Tsim Sha Tsui's pedestrian area for a huge Christmas Eve crowd has been reduced, with police reserving only Kowloon Park Drive for people on foot now that traditional fireworks celebrations have been canceled.
But calls continued for people to join protests even though a Christmas Eve rally was canceled along with no-shopping-based protests across the SAR.
As it is, revelers are sure to be out and about checking festive illuminations and doing last-minute shopping.
And the intention is to keep major roads such as Canton, Salisbury and Nathan roads open for vehicles.
Wong Chi-wai, the deputy district commander for Yau Tsim Mong, said yesterday the police expect tens of thousands of citizens and tourists to pack Tsim Sha Tsui to celebrate Christmas Eve.
But traffic arrangements and police deployments will be different this year, Wong said, because intelligence pointers are that "it would be better not to block the roads." There will not be a heavy police presence along the harbor promenade, he added, but officers are ready to react quickly with road-blocking plans and manpower deployments in the event of any emergency.
It is the first time in 22 years that roads will be open to vehicular traffic tonight.
Despite these strategies and the rally cancellation by its organizers, Wong noted, some people aimed to go ahead with a march in Tsim Sha Tsui.
"It's my duty to warn people that violence may happen," he said. "If such a scenario occurs the police will enforce the law accordingly."
Asked how officers could effectively distinguish protesters from crowd of innocent citizens and revelers, Wong responded that police are trained and experienced in identifying threats of bad behavior or worse after handling social unrest for more than six months.
"Citizens taking children to enjoy the festivities are different from those who plan to stir up trouble," he said. "Please have faith in us."
And he warned: "A breakout of trouble is not decided by police."
On that, he pointed to online calls being made with the aim of inciting people to block roads and burn Christmas trees in shopping malls.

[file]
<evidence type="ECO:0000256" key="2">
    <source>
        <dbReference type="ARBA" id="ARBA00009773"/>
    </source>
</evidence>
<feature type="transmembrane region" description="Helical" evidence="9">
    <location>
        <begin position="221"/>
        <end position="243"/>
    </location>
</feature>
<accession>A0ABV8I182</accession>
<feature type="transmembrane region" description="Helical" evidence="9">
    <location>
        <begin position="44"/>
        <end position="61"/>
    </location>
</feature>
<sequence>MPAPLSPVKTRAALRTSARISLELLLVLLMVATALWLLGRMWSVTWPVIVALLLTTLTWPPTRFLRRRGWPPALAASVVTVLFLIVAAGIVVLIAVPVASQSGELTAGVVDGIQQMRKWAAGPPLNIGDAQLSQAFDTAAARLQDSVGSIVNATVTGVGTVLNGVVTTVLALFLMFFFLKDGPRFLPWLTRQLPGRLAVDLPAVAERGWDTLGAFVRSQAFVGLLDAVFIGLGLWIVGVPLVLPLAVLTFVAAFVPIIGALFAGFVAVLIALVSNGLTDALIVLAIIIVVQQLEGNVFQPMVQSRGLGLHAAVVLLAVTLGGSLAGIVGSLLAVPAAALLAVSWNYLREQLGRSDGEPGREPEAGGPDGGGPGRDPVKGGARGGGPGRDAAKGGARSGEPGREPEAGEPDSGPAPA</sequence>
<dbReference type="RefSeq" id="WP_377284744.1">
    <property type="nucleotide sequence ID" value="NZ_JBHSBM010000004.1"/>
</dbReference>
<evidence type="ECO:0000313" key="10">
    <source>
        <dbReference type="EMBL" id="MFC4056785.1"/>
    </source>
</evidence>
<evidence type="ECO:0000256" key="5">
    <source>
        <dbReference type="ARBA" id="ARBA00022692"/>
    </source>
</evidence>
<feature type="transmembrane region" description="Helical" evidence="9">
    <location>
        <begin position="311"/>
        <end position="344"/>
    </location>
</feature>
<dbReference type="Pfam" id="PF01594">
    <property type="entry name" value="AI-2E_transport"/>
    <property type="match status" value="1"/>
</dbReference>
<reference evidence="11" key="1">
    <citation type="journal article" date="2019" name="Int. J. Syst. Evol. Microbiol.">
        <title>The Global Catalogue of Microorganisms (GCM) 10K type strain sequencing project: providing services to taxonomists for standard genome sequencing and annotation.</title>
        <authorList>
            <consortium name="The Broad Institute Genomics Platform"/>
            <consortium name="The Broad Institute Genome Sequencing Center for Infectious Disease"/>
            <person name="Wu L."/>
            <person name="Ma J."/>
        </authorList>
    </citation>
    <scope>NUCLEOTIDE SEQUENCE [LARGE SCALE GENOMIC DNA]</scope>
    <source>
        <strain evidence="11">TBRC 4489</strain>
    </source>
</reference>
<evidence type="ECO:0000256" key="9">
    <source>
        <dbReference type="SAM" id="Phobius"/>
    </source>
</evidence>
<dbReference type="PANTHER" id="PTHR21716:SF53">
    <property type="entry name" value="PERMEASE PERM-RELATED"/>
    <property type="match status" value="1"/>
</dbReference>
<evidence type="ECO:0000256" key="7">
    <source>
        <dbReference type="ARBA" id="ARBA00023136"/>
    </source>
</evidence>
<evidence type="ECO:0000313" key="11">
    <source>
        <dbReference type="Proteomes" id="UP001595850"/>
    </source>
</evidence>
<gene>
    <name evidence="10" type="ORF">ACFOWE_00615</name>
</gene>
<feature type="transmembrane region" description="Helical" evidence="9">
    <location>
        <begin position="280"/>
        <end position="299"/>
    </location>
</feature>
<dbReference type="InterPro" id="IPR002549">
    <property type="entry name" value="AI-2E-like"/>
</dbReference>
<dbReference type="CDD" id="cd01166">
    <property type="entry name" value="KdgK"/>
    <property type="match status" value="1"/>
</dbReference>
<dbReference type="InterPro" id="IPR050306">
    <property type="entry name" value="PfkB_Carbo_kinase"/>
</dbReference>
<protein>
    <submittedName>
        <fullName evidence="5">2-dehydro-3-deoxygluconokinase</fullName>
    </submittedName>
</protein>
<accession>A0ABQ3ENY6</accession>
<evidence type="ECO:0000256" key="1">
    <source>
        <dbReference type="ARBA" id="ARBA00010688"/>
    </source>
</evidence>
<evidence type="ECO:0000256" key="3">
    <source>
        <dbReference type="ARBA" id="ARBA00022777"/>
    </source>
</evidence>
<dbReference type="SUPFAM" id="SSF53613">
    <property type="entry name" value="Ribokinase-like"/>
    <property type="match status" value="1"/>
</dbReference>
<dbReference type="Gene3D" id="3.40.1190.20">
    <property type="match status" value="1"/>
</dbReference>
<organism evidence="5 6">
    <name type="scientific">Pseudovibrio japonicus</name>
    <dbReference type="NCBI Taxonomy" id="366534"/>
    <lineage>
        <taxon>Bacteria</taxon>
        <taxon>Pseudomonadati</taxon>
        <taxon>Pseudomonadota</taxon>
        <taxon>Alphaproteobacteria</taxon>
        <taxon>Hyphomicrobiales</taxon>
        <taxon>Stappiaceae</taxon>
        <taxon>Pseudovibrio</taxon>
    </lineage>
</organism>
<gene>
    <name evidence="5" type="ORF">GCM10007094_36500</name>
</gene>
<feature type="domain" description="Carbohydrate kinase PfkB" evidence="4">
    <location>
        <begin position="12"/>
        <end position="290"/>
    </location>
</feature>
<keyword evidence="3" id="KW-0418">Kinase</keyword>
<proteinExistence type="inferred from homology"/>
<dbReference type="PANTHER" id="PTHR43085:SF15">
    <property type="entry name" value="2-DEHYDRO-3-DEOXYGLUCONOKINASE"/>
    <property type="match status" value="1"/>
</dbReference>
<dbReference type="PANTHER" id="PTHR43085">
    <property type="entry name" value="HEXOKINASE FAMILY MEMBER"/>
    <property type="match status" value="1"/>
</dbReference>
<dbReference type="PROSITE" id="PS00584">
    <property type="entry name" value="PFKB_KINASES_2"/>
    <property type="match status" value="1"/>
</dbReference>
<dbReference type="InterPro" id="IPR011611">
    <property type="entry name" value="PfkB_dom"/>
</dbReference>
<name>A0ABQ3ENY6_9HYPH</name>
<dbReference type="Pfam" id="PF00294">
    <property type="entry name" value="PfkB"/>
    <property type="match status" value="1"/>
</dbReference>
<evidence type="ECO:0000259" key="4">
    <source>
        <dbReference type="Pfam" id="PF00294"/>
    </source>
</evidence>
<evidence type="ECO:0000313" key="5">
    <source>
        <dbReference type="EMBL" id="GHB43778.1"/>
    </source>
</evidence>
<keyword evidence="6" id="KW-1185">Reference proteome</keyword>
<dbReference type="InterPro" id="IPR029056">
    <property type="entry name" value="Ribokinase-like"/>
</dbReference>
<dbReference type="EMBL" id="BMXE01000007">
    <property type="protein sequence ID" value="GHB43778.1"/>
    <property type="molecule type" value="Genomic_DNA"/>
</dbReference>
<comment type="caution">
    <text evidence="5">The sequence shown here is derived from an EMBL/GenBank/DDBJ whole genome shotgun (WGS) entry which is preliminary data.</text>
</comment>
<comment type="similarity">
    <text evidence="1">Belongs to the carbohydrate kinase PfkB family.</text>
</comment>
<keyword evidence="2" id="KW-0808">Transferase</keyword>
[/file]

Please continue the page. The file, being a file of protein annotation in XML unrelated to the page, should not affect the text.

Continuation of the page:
Public transport will be rerouted and people should pay attention to instructions broadcast by the police and avoid crowded areas if trouble or an emergency situation breaks out, Wong added.
The march was supposed to begin at 8pm tonight from the Tsim Sha Tsui Clock Tower and head along Salisbury Road to Nathan Road, with a finish planned before 1am tomorrow.
The police issued a letter of no objection on condition the route was changed, with a starting point at Salisbury Garden at 6pm and heading to Hong Kong Coliseum in Hung Hom for a 10pm finish.
But an organizer, signing off as Swing, wrote on online forum LIHKG that the march was canceled due to safety concerns, citing the police "using unnecessary force in a rally held in Edinburgh Place on Sunday."
The response from some people was that they would proceed with the march according to its original route and timing.
Some would-be activists also planned protests in 10 shopping malls.
The targeted 10 are New Town Plaza in Sha Tin, Yoho Mall in Yuen Long, Popcorn in Tseung Kwan O, Harbour City in Tsim Sha Tsui, Telford Plaza in Kowloon Bay, APM in Kwun Tong, Langham Place in Mong Kok, Times Square in Causeway Bay, IFC Mall in Central and Cityplaza in Tai Koo Shing.
On Hong Kong Island, the police will implement crowd-control measures in Lan Kwai Fong, road closures and traffic diversions in Central and around Victoria Park in Causeway Bay.
Tomorrow, masquerade marches are planned on streets in Wan Chai, Causeway Bay, Tsim Sha Tsui East, Mong Kok, Sha Tin and Central.